We would like to invite you to the next research seminar of the Creative Technology Research Centre that will be delivered by Chris Ramsey.
Date: Wednesday 3rd December 2014
Room: P335, Poole House, Talbot Campus
This research project aims to develop a Virtual Reality Eye-Tracking System (VIRETS), capable of displaying naturalistic viewing conditions with high ecological validity and large field of view (FOV) in order to investigate the effects on human gaze behaviour (including head movement) and how this could be advantageous when looking at methods for visual cognition experiments. Static, lab-based eye trackers (head-mounted or desk-mounted) are accurate and easy to calibrate. However, they have traditionally made use of single screen setups with a FOV which doesn’t provide realistic viewing conditions. Furthermore, the head of a participant often has to be restricted using a chin rest and/or bite bar, or, in the case of head-mounted eye-trackers, restricted to small movements, which prohibits naturalistic head movements.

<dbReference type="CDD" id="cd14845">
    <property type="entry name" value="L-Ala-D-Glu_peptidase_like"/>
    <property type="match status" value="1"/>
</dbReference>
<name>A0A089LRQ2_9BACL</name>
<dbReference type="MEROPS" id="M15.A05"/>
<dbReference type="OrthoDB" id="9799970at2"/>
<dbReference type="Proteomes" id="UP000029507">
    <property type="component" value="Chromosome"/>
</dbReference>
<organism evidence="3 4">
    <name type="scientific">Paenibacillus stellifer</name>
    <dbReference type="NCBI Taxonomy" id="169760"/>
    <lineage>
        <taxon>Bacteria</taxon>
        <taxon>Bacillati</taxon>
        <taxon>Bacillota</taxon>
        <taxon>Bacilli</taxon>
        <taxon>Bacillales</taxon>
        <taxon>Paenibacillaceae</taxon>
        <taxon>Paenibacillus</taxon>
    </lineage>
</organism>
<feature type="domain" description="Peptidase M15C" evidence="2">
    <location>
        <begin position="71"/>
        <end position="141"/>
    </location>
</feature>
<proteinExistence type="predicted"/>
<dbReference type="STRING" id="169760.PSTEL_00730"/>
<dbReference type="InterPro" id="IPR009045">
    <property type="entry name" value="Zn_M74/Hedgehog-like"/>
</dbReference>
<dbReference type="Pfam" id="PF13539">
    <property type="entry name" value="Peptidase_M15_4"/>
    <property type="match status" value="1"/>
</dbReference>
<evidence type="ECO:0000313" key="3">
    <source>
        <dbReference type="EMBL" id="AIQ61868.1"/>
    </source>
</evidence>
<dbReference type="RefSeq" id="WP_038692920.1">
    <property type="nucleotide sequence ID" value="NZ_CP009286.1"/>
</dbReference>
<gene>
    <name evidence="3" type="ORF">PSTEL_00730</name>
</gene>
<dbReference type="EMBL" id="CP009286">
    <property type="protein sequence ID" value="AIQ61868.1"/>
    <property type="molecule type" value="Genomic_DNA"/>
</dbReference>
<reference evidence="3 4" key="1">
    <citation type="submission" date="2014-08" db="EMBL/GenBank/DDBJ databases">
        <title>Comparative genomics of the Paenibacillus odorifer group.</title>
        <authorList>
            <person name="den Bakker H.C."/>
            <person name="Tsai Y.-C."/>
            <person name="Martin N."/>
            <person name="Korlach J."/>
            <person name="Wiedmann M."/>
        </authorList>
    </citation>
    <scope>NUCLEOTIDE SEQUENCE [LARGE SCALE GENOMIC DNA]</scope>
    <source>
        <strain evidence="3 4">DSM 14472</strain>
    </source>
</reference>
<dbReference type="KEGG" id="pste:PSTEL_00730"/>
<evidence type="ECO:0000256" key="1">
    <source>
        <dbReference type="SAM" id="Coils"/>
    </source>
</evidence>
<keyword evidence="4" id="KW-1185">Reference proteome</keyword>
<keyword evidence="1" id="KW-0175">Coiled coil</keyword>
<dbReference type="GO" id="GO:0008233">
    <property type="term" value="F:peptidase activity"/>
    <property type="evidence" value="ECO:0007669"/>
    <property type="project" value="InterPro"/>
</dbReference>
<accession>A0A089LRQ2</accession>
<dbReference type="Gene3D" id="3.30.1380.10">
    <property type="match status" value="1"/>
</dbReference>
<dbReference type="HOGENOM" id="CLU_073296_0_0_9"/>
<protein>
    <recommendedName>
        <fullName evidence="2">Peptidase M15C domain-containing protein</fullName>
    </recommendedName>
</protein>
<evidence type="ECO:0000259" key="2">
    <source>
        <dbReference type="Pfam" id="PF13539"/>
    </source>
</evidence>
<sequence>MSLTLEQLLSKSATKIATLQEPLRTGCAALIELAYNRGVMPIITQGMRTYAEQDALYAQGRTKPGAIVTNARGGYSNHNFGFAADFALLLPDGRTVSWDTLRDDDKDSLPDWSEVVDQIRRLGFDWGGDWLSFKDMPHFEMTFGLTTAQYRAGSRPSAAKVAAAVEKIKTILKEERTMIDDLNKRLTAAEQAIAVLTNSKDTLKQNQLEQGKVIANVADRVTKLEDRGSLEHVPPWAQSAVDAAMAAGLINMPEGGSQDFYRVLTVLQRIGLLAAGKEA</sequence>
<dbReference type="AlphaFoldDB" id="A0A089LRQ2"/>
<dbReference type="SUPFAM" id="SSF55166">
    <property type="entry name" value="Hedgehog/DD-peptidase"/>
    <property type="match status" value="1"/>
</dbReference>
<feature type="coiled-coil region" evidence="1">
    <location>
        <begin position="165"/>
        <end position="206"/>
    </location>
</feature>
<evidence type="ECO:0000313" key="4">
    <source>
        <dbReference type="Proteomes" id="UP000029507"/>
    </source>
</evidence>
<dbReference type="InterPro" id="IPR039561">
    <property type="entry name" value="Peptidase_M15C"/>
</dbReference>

While mobile eye-trackers bring eye-tracking research to real world scenarios, allowing for naturalistic head and eye movements and allowing for naturalistic viewing conditions, the method presents a number of limitations, such as lower frequencies and the possibility of dropped frames. Although video footage can be layered with gaze behaviour to show saccadic eye-movement in real scenes, data analysis has to be carried out offline and can be time consuming: Specifically, video footage must be inspected frame by frame, labelled and described in order to analyse what objects in the scene participants attend to. Furthermore using real-world scenarios make it difficult to control all the stimuli presented, making the interpretation of cause and effect relationships difficult.
ViRETS aims to address these concerns by combining realistic and immersive VR, head-mounted eye-tracking, motion tracking and the freedom of naturalistic head movement. By these means we’ll investigate how an increased FOV affects gaze behaviour, head movements and performance specifically in the context of visual search and navigation.
We hope to see you there.